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The Invisible Hands: Top Hedge Fund Traders on Bubbles, Crashes, and Real Money by Jared Diamond, Nouriel Roubini, Steven Drobny

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Conclusion

If someone told me that I would have spent the better part of 2009 studying the history and theory of pension, endowment, and real money investing, I would surely have laughed out loud, as this was arguably one of the least interesting areas of finance. But as performance reports, warnings, and stories of illiquidity began leaking out of the Yales, Harvards, and CalPERS of the world, I became intrigued. The deeper I dug, the more fascinated yet terrified I became. Although the subject matter was of critical importance, few seemed to be asking hard questions—it was shocking. For example, a full year after the crash of ‘08, I posed a hypothetical question to the CIO of a large U.S. public pension fund, which had just lost billions and billions of dollars. I asked if he had known in advance how the fall of 2008 was going to unfold, what would he have done differently and what could he have done to protect the portfolio? He only replied, “Good question.”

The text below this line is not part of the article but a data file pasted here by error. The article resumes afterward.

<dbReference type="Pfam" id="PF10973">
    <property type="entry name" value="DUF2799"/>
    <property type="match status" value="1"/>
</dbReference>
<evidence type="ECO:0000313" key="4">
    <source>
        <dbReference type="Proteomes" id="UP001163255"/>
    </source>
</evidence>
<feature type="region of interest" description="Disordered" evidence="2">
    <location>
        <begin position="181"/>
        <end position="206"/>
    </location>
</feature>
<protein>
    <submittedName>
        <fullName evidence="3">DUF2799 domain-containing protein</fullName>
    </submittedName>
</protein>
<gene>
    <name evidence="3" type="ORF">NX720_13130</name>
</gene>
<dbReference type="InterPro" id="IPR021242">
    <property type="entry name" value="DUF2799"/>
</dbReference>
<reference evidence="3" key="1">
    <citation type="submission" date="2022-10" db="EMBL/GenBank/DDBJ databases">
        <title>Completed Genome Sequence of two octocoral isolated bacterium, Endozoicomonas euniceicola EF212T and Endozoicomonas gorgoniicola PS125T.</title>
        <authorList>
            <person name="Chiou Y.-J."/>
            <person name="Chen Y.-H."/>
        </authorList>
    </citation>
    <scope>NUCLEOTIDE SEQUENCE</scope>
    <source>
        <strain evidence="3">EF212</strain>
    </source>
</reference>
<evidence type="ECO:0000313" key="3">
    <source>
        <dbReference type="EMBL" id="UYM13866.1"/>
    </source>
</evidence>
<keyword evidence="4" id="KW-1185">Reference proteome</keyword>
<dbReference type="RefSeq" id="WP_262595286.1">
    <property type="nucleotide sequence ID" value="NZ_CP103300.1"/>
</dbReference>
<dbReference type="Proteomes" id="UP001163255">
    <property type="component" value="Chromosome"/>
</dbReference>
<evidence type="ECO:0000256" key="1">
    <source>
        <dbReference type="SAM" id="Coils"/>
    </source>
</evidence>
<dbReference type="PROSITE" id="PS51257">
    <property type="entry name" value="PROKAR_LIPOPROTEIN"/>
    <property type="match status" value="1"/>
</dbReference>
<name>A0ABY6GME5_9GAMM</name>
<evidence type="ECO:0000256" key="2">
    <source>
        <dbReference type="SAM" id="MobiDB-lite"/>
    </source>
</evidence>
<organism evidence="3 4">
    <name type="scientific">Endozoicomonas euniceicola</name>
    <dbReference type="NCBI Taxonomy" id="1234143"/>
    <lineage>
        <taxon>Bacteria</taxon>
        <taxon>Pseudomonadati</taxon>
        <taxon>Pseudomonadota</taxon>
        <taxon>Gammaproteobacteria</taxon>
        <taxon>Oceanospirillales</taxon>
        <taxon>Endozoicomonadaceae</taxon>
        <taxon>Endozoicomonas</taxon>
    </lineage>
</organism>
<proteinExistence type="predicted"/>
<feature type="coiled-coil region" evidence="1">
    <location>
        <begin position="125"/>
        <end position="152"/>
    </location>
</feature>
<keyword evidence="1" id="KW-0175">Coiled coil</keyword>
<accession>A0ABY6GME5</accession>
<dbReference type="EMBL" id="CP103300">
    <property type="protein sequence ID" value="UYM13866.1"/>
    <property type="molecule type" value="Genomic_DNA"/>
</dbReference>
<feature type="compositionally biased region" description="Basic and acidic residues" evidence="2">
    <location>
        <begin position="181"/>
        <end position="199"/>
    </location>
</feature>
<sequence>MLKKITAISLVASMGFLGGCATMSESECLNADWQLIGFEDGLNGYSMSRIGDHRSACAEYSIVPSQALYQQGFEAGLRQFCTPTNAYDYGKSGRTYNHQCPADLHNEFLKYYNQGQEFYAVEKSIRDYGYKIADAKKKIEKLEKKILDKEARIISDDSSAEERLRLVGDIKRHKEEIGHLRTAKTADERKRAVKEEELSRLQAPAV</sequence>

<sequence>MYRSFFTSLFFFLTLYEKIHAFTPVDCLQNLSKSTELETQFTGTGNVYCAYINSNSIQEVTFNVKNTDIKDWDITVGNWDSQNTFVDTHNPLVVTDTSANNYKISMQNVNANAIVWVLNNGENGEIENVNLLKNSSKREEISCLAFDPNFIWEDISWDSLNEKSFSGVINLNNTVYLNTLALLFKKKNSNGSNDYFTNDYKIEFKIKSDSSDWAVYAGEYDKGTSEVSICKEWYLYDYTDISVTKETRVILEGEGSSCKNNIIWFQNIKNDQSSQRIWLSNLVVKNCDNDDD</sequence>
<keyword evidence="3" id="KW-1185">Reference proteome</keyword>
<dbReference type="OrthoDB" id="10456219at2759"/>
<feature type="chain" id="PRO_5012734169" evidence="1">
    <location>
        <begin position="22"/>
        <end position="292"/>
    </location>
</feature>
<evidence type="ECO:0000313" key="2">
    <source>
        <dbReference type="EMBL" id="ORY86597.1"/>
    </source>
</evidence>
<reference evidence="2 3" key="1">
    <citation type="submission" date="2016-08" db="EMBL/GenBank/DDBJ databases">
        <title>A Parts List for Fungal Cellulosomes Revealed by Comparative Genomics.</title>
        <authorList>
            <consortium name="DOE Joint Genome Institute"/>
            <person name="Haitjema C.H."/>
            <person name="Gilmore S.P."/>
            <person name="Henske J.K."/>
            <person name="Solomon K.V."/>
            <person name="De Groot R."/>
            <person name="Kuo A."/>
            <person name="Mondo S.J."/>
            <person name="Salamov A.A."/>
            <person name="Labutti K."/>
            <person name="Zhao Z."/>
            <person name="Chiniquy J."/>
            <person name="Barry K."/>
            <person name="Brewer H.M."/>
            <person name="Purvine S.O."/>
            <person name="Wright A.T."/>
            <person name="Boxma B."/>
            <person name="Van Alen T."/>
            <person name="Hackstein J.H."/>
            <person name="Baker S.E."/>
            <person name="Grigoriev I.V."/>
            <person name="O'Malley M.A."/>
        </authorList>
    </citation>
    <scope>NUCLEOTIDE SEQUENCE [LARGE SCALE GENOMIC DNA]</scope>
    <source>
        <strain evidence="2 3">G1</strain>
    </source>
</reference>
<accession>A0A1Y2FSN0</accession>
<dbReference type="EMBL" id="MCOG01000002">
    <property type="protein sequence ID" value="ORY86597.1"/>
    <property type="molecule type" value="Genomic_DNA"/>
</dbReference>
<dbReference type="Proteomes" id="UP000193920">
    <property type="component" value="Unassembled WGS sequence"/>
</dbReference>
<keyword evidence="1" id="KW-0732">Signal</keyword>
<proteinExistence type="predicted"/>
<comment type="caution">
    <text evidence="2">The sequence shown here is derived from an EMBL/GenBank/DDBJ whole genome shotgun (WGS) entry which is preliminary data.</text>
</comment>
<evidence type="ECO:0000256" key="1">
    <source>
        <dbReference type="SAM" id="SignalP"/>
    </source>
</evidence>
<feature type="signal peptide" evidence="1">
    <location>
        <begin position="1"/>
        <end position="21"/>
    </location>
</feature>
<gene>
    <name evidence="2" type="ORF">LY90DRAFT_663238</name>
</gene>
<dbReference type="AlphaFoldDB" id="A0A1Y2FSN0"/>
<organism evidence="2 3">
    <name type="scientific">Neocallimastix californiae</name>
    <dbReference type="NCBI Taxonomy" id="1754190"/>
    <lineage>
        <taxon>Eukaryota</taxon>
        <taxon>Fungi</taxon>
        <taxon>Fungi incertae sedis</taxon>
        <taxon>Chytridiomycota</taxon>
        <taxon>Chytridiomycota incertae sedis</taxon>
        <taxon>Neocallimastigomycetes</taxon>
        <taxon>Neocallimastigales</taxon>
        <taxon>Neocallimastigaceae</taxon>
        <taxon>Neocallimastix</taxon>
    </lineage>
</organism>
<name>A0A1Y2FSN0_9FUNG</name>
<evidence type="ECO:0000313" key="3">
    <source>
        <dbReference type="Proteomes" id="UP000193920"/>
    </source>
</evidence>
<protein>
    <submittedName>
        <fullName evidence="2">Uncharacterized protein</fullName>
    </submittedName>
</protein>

As my research moved from arcane portfolio construction to uncertainties in the broader macroeconomy, I discovered linkages encompassing politics, society, philosophy, and history. I wanted to know why the extreme losses occurred, what lessons were learned, and what changes were being made. Instead of answers, I received only obfuscation and excuses: 2008 was impossible to predict; it was a perfect storm, a “black swan,” a fat tail. But rationalizations and references to relative performance neither fund budgets nor honor ...

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